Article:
Thursday, July 17, 2008


Dearest K,
I write from an imaginary world that has taken form in a small bungalow in Logan Square. Since the "nesting period" of wintertime, Gunnatowski have built a woods-y wonderland in their 2 bedroom apartment. This habitable installation--made of soft sculpture, wood-work, paper, plastic, and technology--is the result of a collaboration between Karolina Gnatowski and Dan Gunn. The idea started as a proposal for an inflatable campfire installation for Gallery 400. Overly ambitious, the two decided to work on a smaller scale to prove their worth and test their boundaries. Beginning with one room, the living room became a camp site surrounded by felted woods, furry creatures in the night, a flaming fire, and the sound of crickets and other night crawlers. It just grew from there, room by room, ceiling to floor, until the entire space (save for one storage room marked "employees only") mimicked a larger than life diorama.
Crafted with the come-back D.I.Y. aesthetic, the installation is mocking, playful, and entertaining to explore. It might almost be surreal, except for the fact that the adult perceptions are at a minimum---only a few strategically placed genitalia (as in the 9-foot Brother monster). Surrounded by curious innocence, I began to relive the idyllic moments of growing up: camping with my dad, fort-making with my brothers, shadowbox book reports, and the glow-in-the-dark star ceiling fascination of being 13.
Lately, my own artistic interests lean towards the play between "real" and virtual, so similar themes in Territory caught my attention. Before finding out that Dan spent some time building scenery for an area theater, I noticed the dichotomy of the "set" within a "scene." These props or stage sets (a log cabin that holds a bed, the shipwreck kitchen table) are set within an already created/designed structure (the apartment containing the usual: couch, bookshelves, stove, sink, ceiling fan, light switch, etc.). In a typical theater setting, the minimal props give just enough to hint at an entire scene, leaving room for the viewer to imagine the rest, like supports of believability. Yet in this case, the staged sets/props interact with the sets/props of reality, although both somewhat curated. The log cabin bedroom with clouds of pillow stuffing oppose shelves of clothes, someone's sweatshirt hangs on a rack next to glowing-eyed bear cubs, and an appropriated Olaf Eliasson sun rises over the fridge---pangs of domesticity interrupt the play. Reminds me of the conversations we've had about balancing our creative life and meandering head space with operating in reality. The dual thinking and negotiations of an artist in a social world.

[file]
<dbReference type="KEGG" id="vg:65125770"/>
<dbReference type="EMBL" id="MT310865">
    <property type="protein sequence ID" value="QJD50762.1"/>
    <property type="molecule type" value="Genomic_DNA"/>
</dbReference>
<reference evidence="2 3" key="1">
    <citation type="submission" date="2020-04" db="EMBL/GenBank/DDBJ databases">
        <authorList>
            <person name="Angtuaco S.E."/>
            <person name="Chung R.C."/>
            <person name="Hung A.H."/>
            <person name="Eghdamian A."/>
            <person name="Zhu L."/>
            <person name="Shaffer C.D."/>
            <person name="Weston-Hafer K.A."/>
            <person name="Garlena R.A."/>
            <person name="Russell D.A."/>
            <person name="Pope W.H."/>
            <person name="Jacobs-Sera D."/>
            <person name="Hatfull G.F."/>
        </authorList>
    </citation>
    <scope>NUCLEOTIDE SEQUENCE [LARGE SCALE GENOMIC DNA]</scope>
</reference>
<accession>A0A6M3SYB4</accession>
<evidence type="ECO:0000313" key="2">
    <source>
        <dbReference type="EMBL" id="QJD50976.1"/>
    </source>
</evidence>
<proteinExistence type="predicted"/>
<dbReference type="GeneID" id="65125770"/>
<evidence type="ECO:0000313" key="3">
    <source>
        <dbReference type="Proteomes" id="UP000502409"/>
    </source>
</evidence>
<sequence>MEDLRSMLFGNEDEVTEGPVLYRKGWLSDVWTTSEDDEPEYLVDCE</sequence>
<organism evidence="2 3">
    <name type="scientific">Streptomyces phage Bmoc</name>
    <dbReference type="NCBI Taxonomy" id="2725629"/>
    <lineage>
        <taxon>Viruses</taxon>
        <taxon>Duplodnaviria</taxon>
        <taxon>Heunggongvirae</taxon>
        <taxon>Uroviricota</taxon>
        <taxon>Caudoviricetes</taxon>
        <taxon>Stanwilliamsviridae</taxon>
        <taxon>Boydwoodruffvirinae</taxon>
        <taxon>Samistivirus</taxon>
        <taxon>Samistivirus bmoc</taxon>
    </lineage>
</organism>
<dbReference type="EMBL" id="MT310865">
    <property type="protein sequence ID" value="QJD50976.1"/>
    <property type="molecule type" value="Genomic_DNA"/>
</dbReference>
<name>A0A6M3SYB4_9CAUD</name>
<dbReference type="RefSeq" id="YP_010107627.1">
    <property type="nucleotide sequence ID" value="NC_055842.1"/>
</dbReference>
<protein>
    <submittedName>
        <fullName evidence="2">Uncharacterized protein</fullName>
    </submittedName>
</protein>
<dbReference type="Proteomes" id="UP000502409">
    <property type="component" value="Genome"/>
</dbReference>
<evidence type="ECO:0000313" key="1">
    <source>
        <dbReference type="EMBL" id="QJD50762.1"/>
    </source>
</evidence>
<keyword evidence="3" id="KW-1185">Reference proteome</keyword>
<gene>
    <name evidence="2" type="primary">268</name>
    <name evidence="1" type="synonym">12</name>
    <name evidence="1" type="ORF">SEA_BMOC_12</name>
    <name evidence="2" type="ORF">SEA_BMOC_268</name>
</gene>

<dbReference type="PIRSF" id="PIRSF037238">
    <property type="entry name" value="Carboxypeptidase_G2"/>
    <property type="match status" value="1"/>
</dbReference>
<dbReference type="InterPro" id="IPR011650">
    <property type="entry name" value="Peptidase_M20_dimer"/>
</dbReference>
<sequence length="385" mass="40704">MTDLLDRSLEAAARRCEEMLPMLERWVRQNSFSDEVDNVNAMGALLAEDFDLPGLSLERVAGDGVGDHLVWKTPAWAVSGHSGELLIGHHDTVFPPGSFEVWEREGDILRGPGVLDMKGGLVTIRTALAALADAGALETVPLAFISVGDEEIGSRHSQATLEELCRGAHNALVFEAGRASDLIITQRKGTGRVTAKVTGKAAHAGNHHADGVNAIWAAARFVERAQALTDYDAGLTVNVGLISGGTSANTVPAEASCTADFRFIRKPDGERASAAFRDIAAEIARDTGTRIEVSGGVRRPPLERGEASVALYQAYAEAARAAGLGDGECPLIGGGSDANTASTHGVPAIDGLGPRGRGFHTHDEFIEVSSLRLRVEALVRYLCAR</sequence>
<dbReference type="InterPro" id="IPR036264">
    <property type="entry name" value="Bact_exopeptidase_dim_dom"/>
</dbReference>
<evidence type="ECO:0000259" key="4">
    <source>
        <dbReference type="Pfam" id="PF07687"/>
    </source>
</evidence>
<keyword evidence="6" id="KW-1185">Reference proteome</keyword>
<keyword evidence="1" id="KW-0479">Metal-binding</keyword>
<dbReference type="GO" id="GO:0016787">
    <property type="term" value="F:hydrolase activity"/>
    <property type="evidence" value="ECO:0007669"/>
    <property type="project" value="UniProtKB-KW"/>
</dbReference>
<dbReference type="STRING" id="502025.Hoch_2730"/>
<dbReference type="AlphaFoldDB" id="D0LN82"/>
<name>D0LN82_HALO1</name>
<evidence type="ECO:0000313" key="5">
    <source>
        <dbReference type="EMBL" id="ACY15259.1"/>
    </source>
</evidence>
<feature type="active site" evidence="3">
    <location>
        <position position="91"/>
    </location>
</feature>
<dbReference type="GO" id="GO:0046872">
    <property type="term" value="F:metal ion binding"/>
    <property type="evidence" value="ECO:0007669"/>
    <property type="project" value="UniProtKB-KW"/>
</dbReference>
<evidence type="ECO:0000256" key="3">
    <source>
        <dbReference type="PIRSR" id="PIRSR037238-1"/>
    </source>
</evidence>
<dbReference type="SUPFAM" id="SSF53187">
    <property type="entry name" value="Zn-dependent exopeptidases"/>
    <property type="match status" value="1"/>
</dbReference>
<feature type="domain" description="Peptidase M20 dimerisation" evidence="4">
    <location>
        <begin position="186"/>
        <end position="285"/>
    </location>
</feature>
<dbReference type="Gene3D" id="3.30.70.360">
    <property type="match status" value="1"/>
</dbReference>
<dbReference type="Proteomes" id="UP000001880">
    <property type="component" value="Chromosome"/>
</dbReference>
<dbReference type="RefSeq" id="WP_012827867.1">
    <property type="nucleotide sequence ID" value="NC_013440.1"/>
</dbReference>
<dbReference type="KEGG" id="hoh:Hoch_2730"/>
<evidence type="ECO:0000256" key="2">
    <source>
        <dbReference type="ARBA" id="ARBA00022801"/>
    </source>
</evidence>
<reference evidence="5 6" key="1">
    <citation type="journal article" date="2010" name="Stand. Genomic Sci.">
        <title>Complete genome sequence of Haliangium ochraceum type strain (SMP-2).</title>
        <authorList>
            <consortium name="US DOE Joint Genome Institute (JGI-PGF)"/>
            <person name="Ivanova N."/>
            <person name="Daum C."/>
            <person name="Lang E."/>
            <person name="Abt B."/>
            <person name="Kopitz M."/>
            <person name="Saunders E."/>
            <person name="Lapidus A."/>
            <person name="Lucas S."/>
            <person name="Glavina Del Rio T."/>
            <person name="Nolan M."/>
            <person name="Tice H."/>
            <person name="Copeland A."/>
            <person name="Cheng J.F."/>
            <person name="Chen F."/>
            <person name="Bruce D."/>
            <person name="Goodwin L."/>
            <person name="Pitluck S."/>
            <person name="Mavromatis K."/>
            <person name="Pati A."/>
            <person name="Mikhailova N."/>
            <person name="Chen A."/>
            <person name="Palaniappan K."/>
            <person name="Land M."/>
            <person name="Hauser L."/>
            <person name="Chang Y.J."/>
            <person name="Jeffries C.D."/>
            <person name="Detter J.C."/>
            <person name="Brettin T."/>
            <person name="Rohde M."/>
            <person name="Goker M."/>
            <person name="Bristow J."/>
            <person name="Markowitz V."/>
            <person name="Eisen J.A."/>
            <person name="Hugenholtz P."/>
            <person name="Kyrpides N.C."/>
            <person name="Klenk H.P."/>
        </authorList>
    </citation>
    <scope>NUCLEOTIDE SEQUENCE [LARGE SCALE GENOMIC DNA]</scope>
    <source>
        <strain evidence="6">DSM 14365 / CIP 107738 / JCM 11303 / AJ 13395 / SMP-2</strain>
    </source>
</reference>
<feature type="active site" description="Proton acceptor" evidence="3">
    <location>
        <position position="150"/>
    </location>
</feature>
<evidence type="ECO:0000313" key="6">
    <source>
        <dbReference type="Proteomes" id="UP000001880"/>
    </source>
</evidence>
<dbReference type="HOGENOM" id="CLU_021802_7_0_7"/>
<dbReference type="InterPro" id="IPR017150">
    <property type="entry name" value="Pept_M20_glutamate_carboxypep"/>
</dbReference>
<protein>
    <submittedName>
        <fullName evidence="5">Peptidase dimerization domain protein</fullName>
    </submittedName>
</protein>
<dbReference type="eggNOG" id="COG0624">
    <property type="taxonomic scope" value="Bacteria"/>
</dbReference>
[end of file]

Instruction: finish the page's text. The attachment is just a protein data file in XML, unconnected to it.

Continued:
(Plus, I loved the idea of live-space directly mixed with art-space, working on a project and living with it---or in it!---blending creative practice and everyday ritual.)

The best details, though, reside in the media-ized faux tech-nature. The artists not only used grade school materials to imitate the natural world, but they also utilized technology. In the videos below, you will see some adorable gimmicks in action: 1. A dramatically lit silky scarf dancing in electric fan wind. 2. The sound of nature via ghetto blaster.

also features a spy-cam video of domestic animals (Karolina's cats) inhabiting the faux-wilderness on a tiny t.v. set in the living room, and many battery powered LED push lights that add an eerie glow to the overall scene.

To further the irony, the closing party* includes indoor campfire songs and microwaved marshmallow smores. Should be an amusing experience!


...and that's my report from Chicago. Hope you're feeling as inspired!

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